- January 20, 2021
Christy Daugherty is all about action.
The Ocoee resident and University of North Florida senior is working with the United Nation/Merit 360 program to end world hunger, and she wants to build a hydroponic farm at a deaf school in Haiti.
She is majoring in political science with a concentration in international studies; her minor is American Sign Language.
Merit360 sponsors two-week conferences featuring youth-led forums and is a major call to action concerning the United Nations’ 17 sustainable-development goals.
“It’s a program where young change-makers come together and brainstorm with projects on how we can better the world,” Daugherty said. “We have people from all different countries, and it’s a really great experience to solidify some of those plans that I’ve been making.”
Daugherty’s first experience in Haiti was in May 2017, when she traveled with the UNF Deaf Education program to an area outside Port-au-Prince and Leveque to teach deaf children for two weeks.
“While I was over there, I loved interacting with the children, but it was really heartbreaking for me when I saw that they were still rebuilding from the earthquake in 2010 and none of the children I was teaching knew when they were getting their next meal,” she said.
“We were staying in an all-inclusive resort that was safe with food and stuff, and it really bothered me that I would get a buffet for a meal three times a day when the people I was there to help and volunteer for didn’t know when they next time they would get a meal or clean water. And that bothered me.”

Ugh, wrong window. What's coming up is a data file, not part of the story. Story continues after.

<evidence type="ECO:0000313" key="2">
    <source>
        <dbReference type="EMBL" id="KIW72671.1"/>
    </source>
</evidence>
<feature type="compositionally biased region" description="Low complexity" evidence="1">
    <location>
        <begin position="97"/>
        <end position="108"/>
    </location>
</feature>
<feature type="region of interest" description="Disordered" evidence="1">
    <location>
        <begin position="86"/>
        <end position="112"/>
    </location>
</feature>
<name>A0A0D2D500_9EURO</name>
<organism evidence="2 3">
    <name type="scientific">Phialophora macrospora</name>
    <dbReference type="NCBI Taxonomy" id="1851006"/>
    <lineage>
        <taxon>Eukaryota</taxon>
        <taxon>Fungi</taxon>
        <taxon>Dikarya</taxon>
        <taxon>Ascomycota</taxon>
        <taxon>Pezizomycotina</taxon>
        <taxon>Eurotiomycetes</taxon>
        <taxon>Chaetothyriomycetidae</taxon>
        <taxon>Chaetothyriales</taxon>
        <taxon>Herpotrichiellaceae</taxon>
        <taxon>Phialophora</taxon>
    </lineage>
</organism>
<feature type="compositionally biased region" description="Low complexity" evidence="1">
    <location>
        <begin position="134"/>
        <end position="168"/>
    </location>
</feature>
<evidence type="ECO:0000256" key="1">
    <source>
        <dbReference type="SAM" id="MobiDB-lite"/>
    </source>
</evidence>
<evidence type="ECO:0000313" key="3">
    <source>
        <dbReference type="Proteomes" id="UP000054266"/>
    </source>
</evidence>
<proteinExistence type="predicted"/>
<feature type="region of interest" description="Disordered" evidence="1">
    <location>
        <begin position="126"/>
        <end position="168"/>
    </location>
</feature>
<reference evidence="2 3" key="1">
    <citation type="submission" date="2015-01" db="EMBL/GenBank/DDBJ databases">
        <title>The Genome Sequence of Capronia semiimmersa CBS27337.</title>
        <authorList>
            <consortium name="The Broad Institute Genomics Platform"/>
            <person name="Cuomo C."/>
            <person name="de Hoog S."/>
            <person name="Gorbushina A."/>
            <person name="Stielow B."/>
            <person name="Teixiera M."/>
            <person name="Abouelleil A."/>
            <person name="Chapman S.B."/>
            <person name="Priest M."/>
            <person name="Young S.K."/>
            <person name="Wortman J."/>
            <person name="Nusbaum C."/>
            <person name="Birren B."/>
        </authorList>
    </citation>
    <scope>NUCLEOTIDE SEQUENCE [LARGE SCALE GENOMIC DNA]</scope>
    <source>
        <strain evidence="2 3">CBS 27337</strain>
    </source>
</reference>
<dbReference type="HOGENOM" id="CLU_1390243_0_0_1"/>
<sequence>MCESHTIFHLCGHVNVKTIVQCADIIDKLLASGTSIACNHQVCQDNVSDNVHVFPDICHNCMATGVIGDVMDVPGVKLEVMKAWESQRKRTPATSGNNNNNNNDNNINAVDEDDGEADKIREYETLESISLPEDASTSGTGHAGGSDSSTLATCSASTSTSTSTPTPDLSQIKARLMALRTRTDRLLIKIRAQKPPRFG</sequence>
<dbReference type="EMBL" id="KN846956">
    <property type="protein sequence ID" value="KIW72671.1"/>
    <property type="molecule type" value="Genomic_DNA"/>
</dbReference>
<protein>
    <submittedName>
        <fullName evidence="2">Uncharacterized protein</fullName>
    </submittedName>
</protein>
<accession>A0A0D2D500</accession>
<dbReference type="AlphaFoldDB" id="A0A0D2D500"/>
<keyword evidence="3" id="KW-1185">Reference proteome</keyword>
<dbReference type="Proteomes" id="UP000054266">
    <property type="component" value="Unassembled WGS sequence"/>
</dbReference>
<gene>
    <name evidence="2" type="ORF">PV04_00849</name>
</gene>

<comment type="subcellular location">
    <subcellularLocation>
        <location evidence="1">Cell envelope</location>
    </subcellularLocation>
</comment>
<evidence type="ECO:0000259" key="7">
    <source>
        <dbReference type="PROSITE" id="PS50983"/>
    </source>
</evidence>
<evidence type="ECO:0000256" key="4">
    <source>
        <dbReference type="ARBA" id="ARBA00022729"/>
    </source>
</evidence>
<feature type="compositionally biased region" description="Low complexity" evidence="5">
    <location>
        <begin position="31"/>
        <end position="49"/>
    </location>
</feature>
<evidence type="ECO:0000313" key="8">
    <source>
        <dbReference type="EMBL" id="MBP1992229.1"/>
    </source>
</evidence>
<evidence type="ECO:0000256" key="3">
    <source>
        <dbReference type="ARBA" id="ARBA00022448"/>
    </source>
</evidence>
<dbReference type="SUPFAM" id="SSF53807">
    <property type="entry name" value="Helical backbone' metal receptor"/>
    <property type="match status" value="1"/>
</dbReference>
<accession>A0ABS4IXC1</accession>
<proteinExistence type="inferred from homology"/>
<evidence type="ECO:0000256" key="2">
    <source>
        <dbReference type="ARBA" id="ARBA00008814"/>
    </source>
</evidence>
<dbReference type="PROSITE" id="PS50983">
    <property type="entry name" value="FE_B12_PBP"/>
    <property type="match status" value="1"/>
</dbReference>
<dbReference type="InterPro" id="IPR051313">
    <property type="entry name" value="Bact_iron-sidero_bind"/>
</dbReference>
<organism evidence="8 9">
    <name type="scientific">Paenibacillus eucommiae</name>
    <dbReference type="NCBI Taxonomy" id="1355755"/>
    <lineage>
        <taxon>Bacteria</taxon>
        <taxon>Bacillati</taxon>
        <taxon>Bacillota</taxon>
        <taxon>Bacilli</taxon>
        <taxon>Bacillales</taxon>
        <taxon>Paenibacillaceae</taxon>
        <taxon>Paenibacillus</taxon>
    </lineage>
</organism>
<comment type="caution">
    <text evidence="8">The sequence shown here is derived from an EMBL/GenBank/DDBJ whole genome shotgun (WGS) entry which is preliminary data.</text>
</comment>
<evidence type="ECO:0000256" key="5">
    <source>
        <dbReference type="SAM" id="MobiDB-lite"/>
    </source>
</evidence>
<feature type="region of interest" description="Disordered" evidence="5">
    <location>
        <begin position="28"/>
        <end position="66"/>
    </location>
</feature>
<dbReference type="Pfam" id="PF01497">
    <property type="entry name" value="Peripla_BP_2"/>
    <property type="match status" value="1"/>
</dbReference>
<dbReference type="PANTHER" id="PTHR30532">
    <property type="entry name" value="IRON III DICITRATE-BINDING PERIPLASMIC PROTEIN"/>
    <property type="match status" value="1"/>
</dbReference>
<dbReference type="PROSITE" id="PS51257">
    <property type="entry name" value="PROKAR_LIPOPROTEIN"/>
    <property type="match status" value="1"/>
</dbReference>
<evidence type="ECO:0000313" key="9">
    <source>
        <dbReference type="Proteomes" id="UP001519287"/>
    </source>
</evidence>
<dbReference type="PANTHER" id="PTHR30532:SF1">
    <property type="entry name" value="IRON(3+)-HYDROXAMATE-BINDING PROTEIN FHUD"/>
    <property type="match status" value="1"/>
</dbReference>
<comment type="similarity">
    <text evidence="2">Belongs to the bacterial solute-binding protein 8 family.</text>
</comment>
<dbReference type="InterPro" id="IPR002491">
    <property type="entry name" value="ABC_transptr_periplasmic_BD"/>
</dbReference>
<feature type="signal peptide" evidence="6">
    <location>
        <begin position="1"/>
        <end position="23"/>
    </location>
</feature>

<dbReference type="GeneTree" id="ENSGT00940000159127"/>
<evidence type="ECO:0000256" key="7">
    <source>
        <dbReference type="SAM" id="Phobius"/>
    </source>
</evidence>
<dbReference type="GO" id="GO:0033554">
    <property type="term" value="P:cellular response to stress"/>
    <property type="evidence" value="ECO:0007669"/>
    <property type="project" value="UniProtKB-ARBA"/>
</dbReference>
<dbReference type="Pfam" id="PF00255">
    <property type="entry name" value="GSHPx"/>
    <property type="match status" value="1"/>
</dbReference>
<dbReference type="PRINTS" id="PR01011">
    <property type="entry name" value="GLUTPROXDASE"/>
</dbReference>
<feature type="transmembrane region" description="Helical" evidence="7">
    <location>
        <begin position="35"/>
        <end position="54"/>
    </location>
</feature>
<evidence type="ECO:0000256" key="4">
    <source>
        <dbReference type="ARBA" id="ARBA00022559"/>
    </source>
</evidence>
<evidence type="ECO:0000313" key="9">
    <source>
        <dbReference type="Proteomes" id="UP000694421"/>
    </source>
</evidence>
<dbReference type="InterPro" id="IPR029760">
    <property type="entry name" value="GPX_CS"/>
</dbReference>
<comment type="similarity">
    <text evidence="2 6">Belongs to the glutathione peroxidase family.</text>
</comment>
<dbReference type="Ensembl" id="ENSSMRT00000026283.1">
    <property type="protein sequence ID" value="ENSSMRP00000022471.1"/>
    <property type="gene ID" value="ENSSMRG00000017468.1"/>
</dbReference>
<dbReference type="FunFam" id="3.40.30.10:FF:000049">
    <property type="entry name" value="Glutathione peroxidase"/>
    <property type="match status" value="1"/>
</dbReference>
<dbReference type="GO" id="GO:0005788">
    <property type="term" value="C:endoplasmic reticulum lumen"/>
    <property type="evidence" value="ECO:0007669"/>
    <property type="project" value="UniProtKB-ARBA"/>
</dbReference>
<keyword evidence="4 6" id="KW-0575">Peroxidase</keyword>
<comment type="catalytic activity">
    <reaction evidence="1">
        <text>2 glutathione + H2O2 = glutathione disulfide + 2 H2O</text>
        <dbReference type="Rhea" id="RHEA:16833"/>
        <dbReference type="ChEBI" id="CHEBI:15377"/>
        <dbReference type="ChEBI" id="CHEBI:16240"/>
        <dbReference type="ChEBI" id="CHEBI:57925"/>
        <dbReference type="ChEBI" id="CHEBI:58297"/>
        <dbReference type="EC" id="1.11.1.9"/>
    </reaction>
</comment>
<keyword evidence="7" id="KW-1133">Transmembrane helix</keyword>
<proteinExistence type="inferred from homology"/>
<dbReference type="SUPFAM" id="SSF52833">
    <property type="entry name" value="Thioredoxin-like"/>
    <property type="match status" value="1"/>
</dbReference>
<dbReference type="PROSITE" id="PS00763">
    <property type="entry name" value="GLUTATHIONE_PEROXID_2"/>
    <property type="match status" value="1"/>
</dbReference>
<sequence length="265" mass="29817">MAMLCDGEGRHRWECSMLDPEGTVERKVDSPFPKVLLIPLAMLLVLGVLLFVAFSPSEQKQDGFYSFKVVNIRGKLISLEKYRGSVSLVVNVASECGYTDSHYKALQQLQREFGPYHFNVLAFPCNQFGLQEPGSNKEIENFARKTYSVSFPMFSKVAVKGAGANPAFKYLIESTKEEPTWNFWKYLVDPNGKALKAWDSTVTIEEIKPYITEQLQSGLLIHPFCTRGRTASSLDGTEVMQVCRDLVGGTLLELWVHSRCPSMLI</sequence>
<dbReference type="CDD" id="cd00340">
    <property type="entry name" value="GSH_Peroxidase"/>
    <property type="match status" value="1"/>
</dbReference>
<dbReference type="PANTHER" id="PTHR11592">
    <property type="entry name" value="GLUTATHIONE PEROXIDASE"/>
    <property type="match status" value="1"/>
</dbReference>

She said she took snacks in her backpack to give to the residents.
The experience made an impact on her and gave her direction.
Daugherty got involved in the Merit360 program in April after hearing about a friend’s positive experience. By August, she was in the United Kingdom attending a two-week conference with young delegates from other countries and learning about marketing, developing and leadership for promoting change.
Her desire is to improve the lives of Haitians.
“I want to incorporate aquaponic systems into the schools of Haiti to help reduce hunger while also teaching the children some opportunities on how to potentially get future jobs and business skills,” she said. “Once up and running, I want to see the schools set up a store to sell excess products and teach them some business lessons.”
A basic aquaponic system is about $3,000, Daugherty said. To build one from scratch — a do-it-yourself system — would cost less.
“A very basic system in about 100 square feet can produce anywhere from 300 to 400 heads of lettuce and over 32 pounds of fish,” she said.
Her project currently is in the fundraising stage. She is in talks with a major aquaponic manufacturer in hopes it will sign on as a sponsor or partner to help get the system to Haiti.
To make a financial contribution toward the aquaponic system or to assist in another capacity, contact Daugherty at [email protected]